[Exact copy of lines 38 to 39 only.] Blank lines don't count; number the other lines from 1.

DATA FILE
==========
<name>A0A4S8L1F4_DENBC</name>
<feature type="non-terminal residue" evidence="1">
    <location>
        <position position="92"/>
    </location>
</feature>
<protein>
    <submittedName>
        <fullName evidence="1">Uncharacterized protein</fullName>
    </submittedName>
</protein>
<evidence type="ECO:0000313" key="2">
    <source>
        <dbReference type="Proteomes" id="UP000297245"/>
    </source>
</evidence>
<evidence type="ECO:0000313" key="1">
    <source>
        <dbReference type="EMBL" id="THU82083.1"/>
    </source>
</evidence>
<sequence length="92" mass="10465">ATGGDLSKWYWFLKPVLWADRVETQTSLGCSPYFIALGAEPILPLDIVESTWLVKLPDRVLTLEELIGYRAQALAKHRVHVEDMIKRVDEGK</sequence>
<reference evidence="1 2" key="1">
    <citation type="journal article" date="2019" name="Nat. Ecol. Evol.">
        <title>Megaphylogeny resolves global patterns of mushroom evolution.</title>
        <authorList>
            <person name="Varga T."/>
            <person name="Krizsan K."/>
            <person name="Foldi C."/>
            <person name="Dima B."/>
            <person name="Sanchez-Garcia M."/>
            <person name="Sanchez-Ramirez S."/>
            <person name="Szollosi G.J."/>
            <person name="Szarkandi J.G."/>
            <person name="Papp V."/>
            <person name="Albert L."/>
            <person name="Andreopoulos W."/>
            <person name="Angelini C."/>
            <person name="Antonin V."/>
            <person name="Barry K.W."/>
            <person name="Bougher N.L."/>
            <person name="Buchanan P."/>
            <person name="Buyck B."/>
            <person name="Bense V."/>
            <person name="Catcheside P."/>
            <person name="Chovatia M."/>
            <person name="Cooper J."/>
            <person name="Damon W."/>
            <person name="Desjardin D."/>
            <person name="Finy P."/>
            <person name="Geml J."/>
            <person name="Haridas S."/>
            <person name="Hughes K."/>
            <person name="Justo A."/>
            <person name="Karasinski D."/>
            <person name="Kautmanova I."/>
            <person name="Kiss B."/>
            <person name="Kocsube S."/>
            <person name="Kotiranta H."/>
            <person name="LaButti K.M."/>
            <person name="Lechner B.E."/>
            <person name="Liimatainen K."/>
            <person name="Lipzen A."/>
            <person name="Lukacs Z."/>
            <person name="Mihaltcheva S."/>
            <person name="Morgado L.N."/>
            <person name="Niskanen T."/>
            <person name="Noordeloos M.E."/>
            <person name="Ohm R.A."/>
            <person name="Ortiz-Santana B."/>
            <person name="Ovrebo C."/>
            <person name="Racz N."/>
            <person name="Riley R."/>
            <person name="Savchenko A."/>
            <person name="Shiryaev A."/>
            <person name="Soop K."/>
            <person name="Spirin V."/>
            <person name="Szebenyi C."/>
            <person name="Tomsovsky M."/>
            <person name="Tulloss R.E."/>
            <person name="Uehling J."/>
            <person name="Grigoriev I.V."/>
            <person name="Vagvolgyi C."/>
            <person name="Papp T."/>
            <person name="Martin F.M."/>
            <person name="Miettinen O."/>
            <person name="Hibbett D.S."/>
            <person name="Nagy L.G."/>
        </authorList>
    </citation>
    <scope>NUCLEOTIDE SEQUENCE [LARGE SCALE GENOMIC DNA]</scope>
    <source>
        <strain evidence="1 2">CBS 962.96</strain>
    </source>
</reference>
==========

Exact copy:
            <person name="Angelini C."/>
            <person name="Antonin V."/>